Came across this image on a t-shirt while browsing around. Rather liked it so I dug deeper.
It’s by W Park, a photographer from Toronto who does a lot a street photography. This one was taken in 2009 during a garbage strike and the poster appears again in his Flickr stream.
I could spend hours exploring his photos and encourage you to do the same.
This is lovely. A functional large-format camera made out of Lego bricks and an old lens. And the photos it produces are beautiful.
Loads of process photos in the post and there’s a follow-up with more photos and details of the build. Inspirational on every level.
via someone awesome
(Previously erroneously described as “medium format” until Matt corrected me in the comments.)
Fantastic gallery of freeze-frame photos of dogs (and a cat) shaking their heads. by Carli Davidson. Not all of them are flobby jowled but the taught-of-face look great too.
These scanned photos from a 1969 Time-Life book/album set To The Moon about the space programme to that point are quite lovely. See the post for more and plenty of contextual information.
Neil Hall’s project to photograph Stanley Kubrick’s Film Locations
The project is one of the most detailed presentations of Stanley Kubrick’s film locations. It was undertaken over a number of months and utilized extensive research from Kubrick’s own archive matching behind the scenes photographs, call sheets and other original material. It shows the interiors, buildings, architectural details and landscapes that Kubrick incorporated into his vision. The choices were not arbitrary. The project shows the painstaking effort Kubrick put into his location choices.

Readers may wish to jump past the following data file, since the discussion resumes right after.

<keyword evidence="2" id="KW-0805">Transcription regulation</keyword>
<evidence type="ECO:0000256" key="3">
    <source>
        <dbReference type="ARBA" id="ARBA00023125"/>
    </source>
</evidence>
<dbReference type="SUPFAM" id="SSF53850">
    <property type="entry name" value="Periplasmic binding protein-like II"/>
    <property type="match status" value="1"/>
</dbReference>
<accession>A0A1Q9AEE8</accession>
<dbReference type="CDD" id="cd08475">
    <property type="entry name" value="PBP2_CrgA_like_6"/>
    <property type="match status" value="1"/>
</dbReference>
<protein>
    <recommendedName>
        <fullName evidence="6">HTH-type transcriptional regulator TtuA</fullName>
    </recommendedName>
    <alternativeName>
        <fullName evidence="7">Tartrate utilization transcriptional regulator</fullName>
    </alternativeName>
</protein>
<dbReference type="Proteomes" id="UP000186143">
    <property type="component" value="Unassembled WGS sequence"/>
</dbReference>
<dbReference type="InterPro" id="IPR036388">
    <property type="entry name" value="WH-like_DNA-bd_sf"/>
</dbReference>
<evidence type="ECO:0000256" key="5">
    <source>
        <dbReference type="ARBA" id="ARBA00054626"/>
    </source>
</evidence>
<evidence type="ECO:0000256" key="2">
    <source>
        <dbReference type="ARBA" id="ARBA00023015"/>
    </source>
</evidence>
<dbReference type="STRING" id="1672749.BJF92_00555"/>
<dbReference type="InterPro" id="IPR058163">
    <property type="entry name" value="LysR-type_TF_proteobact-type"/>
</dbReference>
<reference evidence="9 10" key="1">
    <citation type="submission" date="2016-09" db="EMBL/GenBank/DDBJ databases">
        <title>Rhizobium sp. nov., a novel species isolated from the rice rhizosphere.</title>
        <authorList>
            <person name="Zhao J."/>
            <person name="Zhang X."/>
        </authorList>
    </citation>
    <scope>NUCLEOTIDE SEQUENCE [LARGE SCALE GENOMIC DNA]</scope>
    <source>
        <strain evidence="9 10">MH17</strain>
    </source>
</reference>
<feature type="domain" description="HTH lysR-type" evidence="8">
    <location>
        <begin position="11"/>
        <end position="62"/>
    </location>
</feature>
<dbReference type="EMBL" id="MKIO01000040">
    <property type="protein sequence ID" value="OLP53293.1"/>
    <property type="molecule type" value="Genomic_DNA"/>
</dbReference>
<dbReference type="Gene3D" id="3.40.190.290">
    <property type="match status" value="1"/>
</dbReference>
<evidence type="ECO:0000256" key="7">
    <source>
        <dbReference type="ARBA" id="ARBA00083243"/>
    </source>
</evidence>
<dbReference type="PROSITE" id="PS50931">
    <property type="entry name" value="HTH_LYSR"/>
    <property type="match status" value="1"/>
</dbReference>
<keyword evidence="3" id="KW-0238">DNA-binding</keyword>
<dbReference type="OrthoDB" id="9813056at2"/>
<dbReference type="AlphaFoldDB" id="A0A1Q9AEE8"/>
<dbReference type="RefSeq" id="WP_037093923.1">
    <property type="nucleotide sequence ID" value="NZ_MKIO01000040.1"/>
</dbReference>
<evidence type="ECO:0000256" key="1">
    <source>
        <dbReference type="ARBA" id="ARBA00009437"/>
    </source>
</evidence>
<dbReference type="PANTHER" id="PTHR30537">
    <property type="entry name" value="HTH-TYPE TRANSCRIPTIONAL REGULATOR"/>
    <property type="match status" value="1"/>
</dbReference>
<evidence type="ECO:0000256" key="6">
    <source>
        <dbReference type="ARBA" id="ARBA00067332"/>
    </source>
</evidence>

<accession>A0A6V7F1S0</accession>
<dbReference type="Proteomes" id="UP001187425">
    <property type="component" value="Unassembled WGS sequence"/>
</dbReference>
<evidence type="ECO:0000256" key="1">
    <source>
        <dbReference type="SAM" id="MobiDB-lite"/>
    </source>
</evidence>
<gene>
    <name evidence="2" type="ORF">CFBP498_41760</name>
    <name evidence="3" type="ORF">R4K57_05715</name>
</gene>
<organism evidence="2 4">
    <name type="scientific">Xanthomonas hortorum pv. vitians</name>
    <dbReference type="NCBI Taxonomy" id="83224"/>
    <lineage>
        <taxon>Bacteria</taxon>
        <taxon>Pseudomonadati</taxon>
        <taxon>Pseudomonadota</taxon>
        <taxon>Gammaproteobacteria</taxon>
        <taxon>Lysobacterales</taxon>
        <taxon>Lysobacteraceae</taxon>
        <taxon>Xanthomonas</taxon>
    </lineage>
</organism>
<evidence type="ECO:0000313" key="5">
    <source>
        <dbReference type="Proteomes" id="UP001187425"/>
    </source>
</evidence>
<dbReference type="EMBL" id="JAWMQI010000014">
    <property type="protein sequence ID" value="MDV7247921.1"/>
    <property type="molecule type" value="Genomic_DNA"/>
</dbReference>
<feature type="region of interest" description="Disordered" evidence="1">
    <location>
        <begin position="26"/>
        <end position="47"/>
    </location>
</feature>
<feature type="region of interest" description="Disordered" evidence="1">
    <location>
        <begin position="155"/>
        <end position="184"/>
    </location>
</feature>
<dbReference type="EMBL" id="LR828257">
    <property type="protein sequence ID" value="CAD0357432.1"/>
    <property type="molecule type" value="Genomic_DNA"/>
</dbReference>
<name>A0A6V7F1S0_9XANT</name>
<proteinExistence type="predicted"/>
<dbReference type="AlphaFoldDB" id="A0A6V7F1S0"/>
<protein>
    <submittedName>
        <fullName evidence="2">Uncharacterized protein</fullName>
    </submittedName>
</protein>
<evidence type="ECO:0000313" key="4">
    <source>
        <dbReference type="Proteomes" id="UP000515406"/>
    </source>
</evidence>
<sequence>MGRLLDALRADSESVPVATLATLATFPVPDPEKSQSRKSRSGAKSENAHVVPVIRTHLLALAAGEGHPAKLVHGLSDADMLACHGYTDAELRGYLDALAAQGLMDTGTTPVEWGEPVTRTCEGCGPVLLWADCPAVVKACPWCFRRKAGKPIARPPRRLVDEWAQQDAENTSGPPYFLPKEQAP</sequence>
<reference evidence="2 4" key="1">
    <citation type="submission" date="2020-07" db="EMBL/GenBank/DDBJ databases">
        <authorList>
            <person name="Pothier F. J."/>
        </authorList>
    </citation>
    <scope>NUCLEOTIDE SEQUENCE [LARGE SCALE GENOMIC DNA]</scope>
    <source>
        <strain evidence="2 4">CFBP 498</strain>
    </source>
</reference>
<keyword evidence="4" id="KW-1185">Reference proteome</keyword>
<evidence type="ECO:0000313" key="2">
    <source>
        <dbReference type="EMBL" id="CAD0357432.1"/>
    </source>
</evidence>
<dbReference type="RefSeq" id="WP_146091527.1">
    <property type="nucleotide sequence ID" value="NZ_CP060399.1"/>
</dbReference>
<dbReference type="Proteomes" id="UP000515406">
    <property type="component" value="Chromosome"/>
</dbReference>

The Atlantic’s In Focus has a lovely gallery of photos from North Korea by David Guttenfelder who got unprecedented access to the country. Photos from North Korea are always fascinating as it’s the closest thing the Western world has to a truly alien culture where we have no influence.
What particularly struck me about these were the photos of buildings. You’d think basic housing architecture would be standardised in the late 20th century but these look like they come from a parallel universe where about 100 years ago the most influential architect in the world made subtly different decisions about how buildings should be.
Click through to see them at full size (In Focus is one of those Big Screen photoblogs) with descriptions.
Artist Gareth Courage (see prev) bought a job-lot of 800+ photographic slides from the 50s and 60s off eBay and has started scanning and uploading them to Flickr under the title Permanence.
He plans to use them in his art but they’re also out there for others to make what the will of them. A lovely gift, if you like.
He talks about it on his blog, is filling up this Flickr set and a Tumblr is leaking them at a rate of one a day.
Above and below are a couple of my favourites (it’s the juxtaposition of the signage).
Boing Boing have a great collection of stock photos used by news organisations and scare-merchants with little time for nuance to illustrate stories about computer hacking. Worth it for the captions.
Hackers type while wearing thick leather burglar gloves, to ensure that no fingerprints are left on their own computers.
The best way to protect a computer from network intrusion is to wrap it in chains and place a physical lock on it.
Hackers can reach through the internet like it’s some kind of fucking seance.
and for the one above,
Hackers come in two basic varieties: Ninja and Hoodlum.
A lovely series of photographs by Rick Garrett taken using the vintage wet plate Collodion process. As a fan of processes which get in the way of, and therefore improve the, end result I’m both fascinated and appreciative of these. Lovely stuff.
Also part of a Kickstarter campaign to bring it to a gallery in London.
via John Couthart